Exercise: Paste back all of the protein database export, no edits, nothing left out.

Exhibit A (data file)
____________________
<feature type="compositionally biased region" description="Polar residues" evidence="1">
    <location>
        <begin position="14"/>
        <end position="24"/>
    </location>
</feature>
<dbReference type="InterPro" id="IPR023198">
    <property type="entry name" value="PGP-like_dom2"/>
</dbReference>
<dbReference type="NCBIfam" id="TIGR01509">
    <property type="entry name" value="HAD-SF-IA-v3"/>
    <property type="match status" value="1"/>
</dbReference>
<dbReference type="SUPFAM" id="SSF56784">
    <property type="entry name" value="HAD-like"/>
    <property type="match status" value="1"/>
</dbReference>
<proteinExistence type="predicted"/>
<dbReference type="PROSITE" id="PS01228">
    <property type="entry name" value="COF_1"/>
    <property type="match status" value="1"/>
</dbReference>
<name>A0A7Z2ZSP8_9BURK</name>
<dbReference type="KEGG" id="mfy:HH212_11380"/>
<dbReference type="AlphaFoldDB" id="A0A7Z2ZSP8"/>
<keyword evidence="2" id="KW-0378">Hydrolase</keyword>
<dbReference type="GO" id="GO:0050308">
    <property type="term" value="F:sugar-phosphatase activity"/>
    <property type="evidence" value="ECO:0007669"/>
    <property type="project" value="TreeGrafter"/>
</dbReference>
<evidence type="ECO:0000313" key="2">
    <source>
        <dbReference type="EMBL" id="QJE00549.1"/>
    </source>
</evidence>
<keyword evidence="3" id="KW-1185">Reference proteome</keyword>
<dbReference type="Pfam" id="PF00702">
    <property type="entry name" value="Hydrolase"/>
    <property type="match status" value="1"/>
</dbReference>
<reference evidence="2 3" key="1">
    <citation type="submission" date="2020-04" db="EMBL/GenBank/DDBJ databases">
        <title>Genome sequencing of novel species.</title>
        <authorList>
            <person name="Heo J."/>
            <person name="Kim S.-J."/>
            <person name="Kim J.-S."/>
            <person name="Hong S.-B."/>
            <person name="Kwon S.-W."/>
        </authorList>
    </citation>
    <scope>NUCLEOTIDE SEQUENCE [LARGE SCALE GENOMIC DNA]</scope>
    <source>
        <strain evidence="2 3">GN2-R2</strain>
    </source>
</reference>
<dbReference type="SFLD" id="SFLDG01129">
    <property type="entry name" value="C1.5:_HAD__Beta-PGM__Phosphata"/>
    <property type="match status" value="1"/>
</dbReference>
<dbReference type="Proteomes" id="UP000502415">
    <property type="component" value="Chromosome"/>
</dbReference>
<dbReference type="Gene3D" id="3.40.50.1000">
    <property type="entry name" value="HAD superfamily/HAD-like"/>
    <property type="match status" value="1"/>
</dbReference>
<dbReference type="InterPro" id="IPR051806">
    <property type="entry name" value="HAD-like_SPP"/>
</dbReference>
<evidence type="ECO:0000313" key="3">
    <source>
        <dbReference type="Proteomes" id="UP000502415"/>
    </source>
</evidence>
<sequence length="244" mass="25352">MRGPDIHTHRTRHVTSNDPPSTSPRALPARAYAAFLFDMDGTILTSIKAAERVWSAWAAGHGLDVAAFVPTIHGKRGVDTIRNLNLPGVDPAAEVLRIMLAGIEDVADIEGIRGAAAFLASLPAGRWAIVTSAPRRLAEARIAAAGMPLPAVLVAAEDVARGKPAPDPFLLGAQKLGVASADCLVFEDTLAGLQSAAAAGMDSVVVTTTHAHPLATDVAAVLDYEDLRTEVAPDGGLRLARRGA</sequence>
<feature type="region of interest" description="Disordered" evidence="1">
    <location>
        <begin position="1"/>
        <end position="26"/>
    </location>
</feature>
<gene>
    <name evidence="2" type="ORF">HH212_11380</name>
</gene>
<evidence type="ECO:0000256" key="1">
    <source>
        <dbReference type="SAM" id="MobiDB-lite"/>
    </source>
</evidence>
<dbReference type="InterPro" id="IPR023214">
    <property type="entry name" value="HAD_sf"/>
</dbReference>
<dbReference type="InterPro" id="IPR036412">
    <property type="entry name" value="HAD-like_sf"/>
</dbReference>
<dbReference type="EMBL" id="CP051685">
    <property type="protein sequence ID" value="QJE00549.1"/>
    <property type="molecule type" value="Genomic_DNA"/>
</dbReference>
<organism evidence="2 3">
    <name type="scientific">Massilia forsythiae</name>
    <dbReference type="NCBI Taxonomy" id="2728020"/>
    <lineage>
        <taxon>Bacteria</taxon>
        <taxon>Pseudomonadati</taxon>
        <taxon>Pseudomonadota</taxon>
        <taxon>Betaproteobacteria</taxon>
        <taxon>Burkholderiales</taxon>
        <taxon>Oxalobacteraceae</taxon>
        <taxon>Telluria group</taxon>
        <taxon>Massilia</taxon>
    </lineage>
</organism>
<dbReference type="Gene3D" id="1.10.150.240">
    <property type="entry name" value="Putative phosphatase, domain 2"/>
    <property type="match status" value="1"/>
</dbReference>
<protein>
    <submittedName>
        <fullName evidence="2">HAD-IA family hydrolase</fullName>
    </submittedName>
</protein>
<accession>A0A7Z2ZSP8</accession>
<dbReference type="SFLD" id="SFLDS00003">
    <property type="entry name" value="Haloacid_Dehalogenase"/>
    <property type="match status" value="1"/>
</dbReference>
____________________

<feature type="compositionally biased region" description="Polar residues" evidence="1">
    <location>
        <begin position="14"/>
        <end position="24"/>
    </location>
</feature>
<dbReference type="InterPro" id="IPR023198">
    <property type="entry name" value="PGP-like_dom2"/>
</dbReference>
<dbReference type="NCBIfam" id="TIGR01509">
    <property type="entry name" value="HAD-SF-IA-v3"/>
    <property type="match status" value="1"/>
</dbReference>
<dbReference type="SUPFAM" id="SSF56784">
    <property type="entry name" value="HAD-like"/>
    <property type="match status" value="1"/>
</dbReference>
<proteinExistence type="predicted"/>
<dbReference type="PROSITE" id="PS01228">
    <property type="entry name" value="COF_1"/>
    <property type="match status" value="1"/>
</dbReference>
<name>A0A7Z2ZSP8_9BURK</name>
<dbReference type="KEGG" id="mfy:HH212_11380"/>
<dbReference type="AlphaFoldDB" id="A0A7Z2ZSP8"/>
<keyword evidence="2" id="KW-0378">Hydrolase</keyword>
<dbReference type="GO" id="GO:0050308">
    <property type="term" value="F:sugar-phosphatase activity"/>
    <property type="evidence" value="ECO:0007669"/>
    <property type="project" value="TreeGrafter"/>
</dbReference>
<evidence type="ECO:0000313" key="2">
    <source>
        <dbReference type="EMBL" id="QJE00549.1"/>
    </source>
</evidence>
<keyword evidence="3" id="KW-1185">Reference proteome</keyword>
<dbReference type="Pfam" id="PF00702">
    <property type="entry name" value="Hydrolase"/>
    <property type="match status" value="1"/>
</dbReference>
<reference evidence="2 3" key="1">
    <citation type="submission" date="2020-04" db="EMBL/GenBank/DDBJ databases">
        <title>Genome sequencing of novel species.</title>
        <authorList>
            <person name="Heo J."/>
            <person name="Kim S.-J."/>
            <person name="Kim J.-S."/>
            <person name="Hong S.-B."/>
            <person name="Kwon S.-W."/>
        </authorList>
    </citation>
    <scope>NUCLEOTIDE SEQUENCE [LARGE SCALE GENOMIC DNA]</scope>
    <source>
        <strain evidence="2 3">GN2-R2</strain>
    </source>
</reference>
<dbReference type="SFLD" id="SFLDG01129">
    <property type="entry name" value="C1.5:_HAD__Beta-PGM__Phosphata"/>
    <property type="match status" value="1"/>
</dbReference>
<dbReference type="Proteomes" id="UP000502415">
    <property type="component" value="Chromosome"/>
</dbReference>
<dbReference type="Gene3D" id="3.40.50.1000">
    <property type="entry name" value="HAD superfamily/HAD-like"/>
    <property type="match status" value="1"/>
</dbReference>
<dbReference type="InterPro" id="IPR051806">
    <property type="entry name" value="HAD-like_SPP"/>
</dbReference>
<evidence type="ECO:0000313" key="3">
    <source>
        <dbReference type="Proteomes" id="UP000502415"/>
    </source>
</evidence>
<sequence length="244" mass="25352">MRGPDIHTHRTRHVTSNDPPSTSPRALPARAYAAFLFDMDGTILTSIKAAERVWSAWAAGHGLDVAAFVPTIHGKRGVDTIRNLNLPGVDPAAEVLRIMLAGIEDVADIEGIRGAAAFLASLPAGRWAIVTSAPRRLAEARIAAAGMPLPAVLVAAEDVARGKPAPDPFLLGAQKLGVASADCLVFEDTLAGLQSAAAAGMDSVVVTTTHAHPLATDVAAVLDYEDLRTEVAPDGGLRLARRGA</sequence>
<feature type="region of interest" description="Disordered" evidence="1">
    <location>
        <begin position="1"/>
        <end position="26"/>
    </location>
</feature>
<gene>
    <name evidence="2" type="ORF">HH212_11380</name>
</gene>
<evidence type="ECO:0000256" key="1">
    <source>
        <dbReference type="SAM" id="MobiDB-lite"/>
    </source>
</evidence>
<dbReference type="InterPro" id="IPR023214">
    <property type="entry name" value="HAD_sf"/>
</dbReference>
<dbReference type="InterPro" id="IPR036412">
    <property type="entry name" value="HAD-like_sf"/>
</dbReference>
<dbReference type="EMBL" id="CP051685">
    <property type="protein sequence ID" value="QJE00549.1"/>
    <property type="molecule type" value="Genomic_DNA"/>
</dbReference>
<organism evidence="2 3">
    <name type="scientific">Massilia forsythiae</name>
    <dbReference type="NCBI Taxonomy" id="2728020"/>
    <lineage>
        <taxon>Bacteria</taxon>
        <taxon>Pseudomonadati</taxon>
        <taxon>Pseudomonadota</taxon>
        <taxon>Betaproteobacteria</taxon>
        <taxon>Burkholderiales</taxon>
        <taxon>Oxalobacteraceae</taxon>
        <taxon>Telluria group</taxon>
        <taxon>Massilia</taxon>
    </lineage>
</organism>
<dbReference type="Gene3D" id="1.10.150.240">
    <property type="entry name" value="Putative phosphatase, domain 2"/>
    <property type="match status" value="1"/>
</dbReference>
<protein>
    <submittedName>
        <fullName evidence="2">HAD-IA family hydrolase</fullName>
    </submittedName>
</protein>
<accession>A0A7Z2ZSP8</accession>
<dbReference type="SFLD" id="SFLDS00003">
    <property type="entry name" value="Haloacid_Dehalogenase"/>
    <property type="match status" value="1"/>
</dbReference>